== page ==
I think it’s time we all take a look at the hatchback. For several decades, throughout the 1980s and 1990s, the hatchback was considered uncool by virtually everyone except a few car enthusiasts — most drivers avoided hatchbacks in droves. And now, suddenly, it seems to be coming back.
Back in the 1990s, most automakers didn’t even offer hatchback models. There was no hatchback version of the compact ’90s Ford Escort, the Chevy Cavalier or the Toyota Corolla. Even Honda, the lone hatchback holdout, stopped offering a Civic hatchback when the compact car was redesigned for the 2006 model year, choosing instead to leave the hatchback reigns only to the subcompact Fit. It seemed, to those of us who like hatchbacks, that the hatchback was headed for certain death — unless you got an ultra-cheap subcompact or went with the Volkswagen Golf, a traditional hatchback mainstay. See the hatchback models for sale near you
And then, something happened: The hatchback sort of… took off.
To me, it seems like Mazda was the first automaker to see the potential in the hatchback. Upon releasing the Mazda3 in 2004, Mazda made sure the model’s more powerful engine was only offered in the hatchback version. Soon after, Mazda debuted the MazdaSpeed3, which had more power still — and the hatchback’s position in the world of cool officially increased.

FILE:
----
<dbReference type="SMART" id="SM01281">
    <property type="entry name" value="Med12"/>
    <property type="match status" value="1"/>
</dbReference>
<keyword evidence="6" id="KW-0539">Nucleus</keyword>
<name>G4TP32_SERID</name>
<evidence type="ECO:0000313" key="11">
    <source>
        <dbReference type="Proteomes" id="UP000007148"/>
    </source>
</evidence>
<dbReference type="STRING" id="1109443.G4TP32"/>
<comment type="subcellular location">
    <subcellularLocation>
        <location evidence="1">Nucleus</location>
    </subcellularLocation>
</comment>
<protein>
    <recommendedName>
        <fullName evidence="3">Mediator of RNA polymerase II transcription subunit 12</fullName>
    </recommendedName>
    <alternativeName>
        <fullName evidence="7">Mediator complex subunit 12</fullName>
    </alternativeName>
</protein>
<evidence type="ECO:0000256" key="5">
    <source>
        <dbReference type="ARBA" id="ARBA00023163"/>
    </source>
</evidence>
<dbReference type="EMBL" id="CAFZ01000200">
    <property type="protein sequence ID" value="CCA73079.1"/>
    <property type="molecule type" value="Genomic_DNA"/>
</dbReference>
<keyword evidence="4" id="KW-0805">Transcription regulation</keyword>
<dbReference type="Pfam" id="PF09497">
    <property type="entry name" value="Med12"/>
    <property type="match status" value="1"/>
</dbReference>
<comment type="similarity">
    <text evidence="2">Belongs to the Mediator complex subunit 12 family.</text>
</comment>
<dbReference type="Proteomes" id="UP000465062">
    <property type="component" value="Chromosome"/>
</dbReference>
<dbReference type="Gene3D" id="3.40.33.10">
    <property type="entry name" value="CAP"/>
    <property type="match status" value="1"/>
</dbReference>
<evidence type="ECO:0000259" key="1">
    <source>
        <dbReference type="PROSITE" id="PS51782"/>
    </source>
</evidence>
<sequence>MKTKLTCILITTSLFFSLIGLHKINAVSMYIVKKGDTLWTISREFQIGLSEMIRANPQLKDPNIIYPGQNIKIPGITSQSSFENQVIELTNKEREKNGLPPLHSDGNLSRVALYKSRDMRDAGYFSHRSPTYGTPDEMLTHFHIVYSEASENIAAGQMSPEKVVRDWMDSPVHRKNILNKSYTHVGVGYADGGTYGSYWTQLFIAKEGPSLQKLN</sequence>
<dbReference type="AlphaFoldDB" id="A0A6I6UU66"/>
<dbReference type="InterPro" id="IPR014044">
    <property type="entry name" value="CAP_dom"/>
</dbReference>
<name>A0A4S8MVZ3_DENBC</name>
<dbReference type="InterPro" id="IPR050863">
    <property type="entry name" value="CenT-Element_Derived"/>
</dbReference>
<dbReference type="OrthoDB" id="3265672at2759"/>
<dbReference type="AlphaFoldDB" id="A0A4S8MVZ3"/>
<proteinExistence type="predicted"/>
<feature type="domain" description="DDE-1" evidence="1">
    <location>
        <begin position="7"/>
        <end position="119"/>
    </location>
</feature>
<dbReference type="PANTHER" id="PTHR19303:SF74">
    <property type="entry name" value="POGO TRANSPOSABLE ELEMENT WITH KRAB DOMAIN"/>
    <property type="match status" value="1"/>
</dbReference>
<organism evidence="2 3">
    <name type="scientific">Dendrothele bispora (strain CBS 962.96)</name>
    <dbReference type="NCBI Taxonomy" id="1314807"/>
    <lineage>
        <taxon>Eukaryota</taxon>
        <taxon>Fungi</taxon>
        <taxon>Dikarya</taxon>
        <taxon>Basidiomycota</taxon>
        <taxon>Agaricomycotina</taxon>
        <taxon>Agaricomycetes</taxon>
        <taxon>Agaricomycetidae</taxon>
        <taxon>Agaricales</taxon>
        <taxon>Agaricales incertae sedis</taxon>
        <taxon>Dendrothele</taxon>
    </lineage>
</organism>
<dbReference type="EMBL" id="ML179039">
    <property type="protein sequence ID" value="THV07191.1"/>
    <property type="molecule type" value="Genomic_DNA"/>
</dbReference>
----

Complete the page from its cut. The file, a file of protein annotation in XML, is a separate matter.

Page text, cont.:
But it wasn’t until a few years later that the hatchback really began to take off. The arrival of the Ford Focus ST in 2013 was the thing that signaled to me that the hatchback was returning. Not only had Ford taken a gamble and decided to build this sporty hot hatch, but it was actually selling pretty well. Then there was the Fiesta ST. Suddenly, Chevy was getting questions about why the Cruze didn’t have a hatchback version — and so, when redesigning the Cruze this year, Chevy gave it one. And after years out of the market, Honda will finally return soon with a Civic hatchback — and they’re even going to offer a Type-R version. Of course, soldiering along through all this is the Volkswagen Golf, whose lineup has seen an addition of its own with the high-performance Golf R in 2012.
All this leads me to believe that maybe, just maybe, the hatchback is back. No, it’ll probably never overtake the sedan in the hearts of most American drivers. And no, not every automaker has released a hatchback: There’s still no Corolla hatchback, for example, and I seem to be alone in my desire for hatchback versions of midsize sedans. But for all of us tailgate-lovers out there, the hatchback seems to be on the rise. Find a hatchback for sale